Friends of America's Past

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A Message from the Board

December 2003

After seven years of delays and obfuscation, the Department of Justice finally admitted that they have no qualified claimant for the Kennewick Man skeleton. In September 2003, the Ninth Circuit Court of Appeals heard arguments in the Kennewick Man lawsuit. The DOJ appealed only one issue in the Federal District Court's opinion: the definition of Native American. A new Joint Tribal Coalition told the Appeals Court that the lower court erred on every issue. The scientists continue to seek access to study the ancient remains. An opinion from the 9th Circuit panel is expected sometime in 2004.

As Friends of America's Past begins our sixth year, we thank you for your help in supporting the Kennewick Man case. In 2003 your gifts helped us to cover more than $12,500 in out-of-pocket expenses for the scientists’ appeals defense. Expenses included printing and filing the scientists’ briefs and two friends of the court briefs. We also helped with travel, mailing, and other critical litigation expenses. Legal costs can be expected to continue, as further proceedings may eventually bring this case before the Supreme Court.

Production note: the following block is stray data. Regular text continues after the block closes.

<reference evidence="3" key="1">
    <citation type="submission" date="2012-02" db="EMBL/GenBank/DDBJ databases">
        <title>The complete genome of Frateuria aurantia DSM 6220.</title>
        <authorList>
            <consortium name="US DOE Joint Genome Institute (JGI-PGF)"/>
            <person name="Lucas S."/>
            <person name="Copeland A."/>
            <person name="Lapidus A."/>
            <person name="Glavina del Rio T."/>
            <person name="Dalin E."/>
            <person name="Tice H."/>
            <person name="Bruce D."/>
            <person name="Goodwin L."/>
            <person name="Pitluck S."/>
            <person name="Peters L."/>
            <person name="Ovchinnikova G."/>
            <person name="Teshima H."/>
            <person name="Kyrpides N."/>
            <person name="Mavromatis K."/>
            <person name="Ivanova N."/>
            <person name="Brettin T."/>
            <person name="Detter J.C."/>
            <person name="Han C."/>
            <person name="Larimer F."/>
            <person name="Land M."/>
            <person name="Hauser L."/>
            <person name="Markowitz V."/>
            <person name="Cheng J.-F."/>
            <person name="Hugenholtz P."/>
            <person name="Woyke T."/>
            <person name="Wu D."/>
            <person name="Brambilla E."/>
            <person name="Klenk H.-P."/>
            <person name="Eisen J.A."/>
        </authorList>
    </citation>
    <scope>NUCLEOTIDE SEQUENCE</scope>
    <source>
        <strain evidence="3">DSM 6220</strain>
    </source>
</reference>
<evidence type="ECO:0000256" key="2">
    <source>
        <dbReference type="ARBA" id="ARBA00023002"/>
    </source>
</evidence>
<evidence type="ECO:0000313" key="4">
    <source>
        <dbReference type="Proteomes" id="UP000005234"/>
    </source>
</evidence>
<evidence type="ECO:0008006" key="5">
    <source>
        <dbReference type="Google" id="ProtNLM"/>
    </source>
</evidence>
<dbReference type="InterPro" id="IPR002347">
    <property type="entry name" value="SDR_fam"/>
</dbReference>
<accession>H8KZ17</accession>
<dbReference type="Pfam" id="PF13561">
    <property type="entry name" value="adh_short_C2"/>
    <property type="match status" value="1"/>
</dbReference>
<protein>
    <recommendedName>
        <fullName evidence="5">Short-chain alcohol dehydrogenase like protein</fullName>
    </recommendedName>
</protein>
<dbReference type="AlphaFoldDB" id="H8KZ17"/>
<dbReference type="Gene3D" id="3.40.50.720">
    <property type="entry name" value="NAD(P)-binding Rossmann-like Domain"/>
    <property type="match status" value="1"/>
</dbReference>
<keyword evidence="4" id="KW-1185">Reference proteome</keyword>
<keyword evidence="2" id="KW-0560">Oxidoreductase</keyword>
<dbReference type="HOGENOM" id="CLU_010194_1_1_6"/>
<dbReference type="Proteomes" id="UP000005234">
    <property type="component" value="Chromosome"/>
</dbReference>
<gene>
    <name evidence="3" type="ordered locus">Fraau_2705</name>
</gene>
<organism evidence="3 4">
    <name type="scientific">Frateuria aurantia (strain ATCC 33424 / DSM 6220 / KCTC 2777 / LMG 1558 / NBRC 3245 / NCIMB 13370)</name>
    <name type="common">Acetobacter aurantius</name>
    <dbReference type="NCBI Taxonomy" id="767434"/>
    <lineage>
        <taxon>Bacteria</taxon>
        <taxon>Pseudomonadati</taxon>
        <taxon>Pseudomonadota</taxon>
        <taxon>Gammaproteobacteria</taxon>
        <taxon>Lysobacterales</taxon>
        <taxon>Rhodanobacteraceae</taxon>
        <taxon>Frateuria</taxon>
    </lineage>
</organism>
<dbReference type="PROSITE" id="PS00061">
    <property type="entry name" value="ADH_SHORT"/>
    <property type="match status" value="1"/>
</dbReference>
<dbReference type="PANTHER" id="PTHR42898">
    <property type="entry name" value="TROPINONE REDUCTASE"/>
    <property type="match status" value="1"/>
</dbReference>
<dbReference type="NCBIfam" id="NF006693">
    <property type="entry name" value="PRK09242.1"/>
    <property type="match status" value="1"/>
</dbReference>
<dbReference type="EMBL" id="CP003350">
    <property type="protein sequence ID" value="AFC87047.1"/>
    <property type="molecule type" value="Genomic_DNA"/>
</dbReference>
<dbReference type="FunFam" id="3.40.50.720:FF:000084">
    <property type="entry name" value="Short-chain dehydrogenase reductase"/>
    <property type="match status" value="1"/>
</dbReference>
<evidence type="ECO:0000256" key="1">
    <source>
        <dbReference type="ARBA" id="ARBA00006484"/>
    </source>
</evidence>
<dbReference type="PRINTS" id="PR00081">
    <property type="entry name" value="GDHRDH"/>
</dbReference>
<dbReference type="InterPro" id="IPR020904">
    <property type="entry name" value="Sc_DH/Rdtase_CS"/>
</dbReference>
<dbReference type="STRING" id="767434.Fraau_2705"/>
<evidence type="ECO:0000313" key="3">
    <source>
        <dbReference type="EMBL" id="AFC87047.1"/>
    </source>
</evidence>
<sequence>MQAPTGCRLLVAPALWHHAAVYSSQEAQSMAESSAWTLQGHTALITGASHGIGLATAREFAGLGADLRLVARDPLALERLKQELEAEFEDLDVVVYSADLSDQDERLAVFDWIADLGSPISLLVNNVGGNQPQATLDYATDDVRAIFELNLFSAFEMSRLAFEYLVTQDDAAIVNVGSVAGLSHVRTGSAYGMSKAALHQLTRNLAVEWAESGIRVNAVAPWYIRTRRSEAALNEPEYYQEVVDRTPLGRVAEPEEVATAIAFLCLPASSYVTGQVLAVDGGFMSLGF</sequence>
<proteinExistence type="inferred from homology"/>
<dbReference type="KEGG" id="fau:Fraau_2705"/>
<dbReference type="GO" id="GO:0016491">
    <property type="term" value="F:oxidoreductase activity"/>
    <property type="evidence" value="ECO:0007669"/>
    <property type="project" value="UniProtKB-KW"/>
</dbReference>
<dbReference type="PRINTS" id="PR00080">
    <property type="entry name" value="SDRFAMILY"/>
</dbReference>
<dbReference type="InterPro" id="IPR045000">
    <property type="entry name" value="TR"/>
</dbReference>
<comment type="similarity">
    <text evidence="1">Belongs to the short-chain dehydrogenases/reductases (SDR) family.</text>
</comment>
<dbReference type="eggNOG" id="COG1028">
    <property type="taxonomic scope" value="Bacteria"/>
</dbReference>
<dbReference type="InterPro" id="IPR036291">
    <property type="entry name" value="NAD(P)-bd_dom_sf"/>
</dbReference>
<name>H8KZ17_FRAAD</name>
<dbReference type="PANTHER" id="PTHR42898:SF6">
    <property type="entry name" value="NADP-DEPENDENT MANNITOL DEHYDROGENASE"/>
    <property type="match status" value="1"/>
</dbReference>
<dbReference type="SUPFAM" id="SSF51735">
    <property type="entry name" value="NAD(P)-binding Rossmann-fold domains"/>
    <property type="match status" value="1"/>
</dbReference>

Your gifts also helped support our website, which provides easy access to key documents and information about the Kennewick Man case. For example, visitors can listen to the audio of the 9th Circuit hearing, read the 1997 and 2002 Federal District Court opinions, or research key topics such as the independent geologic reports of the discovery site prior to its destruction. With your continued help, we can ensure this information remains available to everyone. As far as we know, our website is unique in offering the public unfiltered information about this lawsuit.

In 2004, we’ll continue to enhance the website for our expanding audience. We are listed as a resource in major press reports, dozens of university courses from anthropology to political science and the law, and we are linked to a variety of websites worldwide. Government agencies also use our site as a resource. We hope to spark creative discussion about the trends that challenge science and their consequences. For example, we plan to solicit articles on the impacts of NAGPRA and the interface between science and the law.

We've recently added Paypal as an easy, secure, and efficient way to accept donations online, including international gifts. Scroll down this page and click the "Make a Donation" button.

Together, we are making a difference. On behalf of our Board, thank you for your generous support and best wishes for the coming year.

Cleone Hawkinson, President